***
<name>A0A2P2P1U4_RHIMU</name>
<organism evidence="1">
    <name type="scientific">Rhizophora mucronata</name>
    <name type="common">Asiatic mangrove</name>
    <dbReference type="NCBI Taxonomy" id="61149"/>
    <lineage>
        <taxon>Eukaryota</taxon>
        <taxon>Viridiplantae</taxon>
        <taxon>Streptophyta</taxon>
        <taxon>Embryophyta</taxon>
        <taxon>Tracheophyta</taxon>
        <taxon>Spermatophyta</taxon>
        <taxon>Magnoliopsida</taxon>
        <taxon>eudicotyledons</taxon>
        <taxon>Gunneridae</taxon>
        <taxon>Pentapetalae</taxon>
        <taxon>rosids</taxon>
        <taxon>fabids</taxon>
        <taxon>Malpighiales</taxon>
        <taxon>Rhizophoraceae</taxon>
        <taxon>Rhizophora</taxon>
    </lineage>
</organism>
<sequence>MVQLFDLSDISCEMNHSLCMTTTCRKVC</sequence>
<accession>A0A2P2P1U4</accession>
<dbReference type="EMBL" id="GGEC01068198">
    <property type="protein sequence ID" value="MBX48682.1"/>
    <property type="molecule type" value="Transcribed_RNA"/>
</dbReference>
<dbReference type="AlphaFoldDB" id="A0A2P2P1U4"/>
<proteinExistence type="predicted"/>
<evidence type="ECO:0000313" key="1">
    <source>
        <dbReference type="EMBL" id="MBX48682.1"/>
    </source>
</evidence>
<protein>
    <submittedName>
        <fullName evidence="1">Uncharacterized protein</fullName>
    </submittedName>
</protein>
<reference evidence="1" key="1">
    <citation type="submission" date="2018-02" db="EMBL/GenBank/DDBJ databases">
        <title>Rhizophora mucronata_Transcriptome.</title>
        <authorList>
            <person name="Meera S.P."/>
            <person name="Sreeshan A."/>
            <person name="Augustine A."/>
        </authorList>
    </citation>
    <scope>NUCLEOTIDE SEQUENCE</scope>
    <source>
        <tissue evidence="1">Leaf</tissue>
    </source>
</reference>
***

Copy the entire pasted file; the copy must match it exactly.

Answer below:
<name>A0A2P2P1U4_RHIMU</name>
<organism evidence="1">
    <name type="scientific">Rhizophora mucronata</name>
    <name type="common">Asiatic mangrove</name>
    <dbReference type="NCBI Taxonomy" id="61149"/>
    <lineage>
        <taxon>Eukaryota</taxon>
        <taxon>Viridiplantae</taxon>
        <taxon>Streptophyta</taxon>
        <taxon>Embryophyta</taxon>
        <taxon>Tracheophyta</taxon>
        <taxon>Spermatophyta</taxon>
        <taxon>Magnoliopsida</taxon>
        <taxon>eudicotyledons</taxon>
        <taxon>Gunneridae</taxon>
        <taxon>Pentapetalae</taxon>
        <taxon>rosids</taxon>
        <taxon>fabids</taxon>
        <taxon>Malpighiales</taxon>
        <taxon>Rhizophoraceae</taxon>
        <taxon>Rhizophora</taxon>
    </lineage>
</organism>
<sequence>MVQLFDLSDISCEMNHSLCMTTTCRKVC</sequence>
<accession>A0A2P2P1U4</accession>
<dbReference type="EMBL" id="GGEC01068198">
    <property type="protein sequence ID" value="MBX48682.1"/>
    <property type="molecule type" value="Transcribed_RNA"/>
</dbReference>
<dbReference type="AlphaFoldDB" id="A0A2P2P1U4"/>
<proteinExistence type="predicted"/>
<evidence type="ECO:0000313" key="1">
    <source>
        <dbReference type="EMBL" id="MBX48682.1"/>
    </source>
</evidence>
<protein>
    <submittedName>
        <fullName evidence="1">Uncharacterized protein</fullName>
    </submittedName>
</protein>
<reference evidence="1" key="1">
    <citation type="submission" date="2018-02" db="EMBL/GenBank/DDBJ databases">
        <title>Rhizophora mucronata_Transcriptome.</title>
        <authorList>
            <person name="Meera S.P."/>
            <person name="Sreeshan A."/>
            <person name="Augustine A."/>
        </authorList>
    </citation>
    <scope>NUCLEOTIDE SEQUENCE</scope>
    <source>
        <tissue evidence="1">Leaf</tissue>
    </source>
</reference>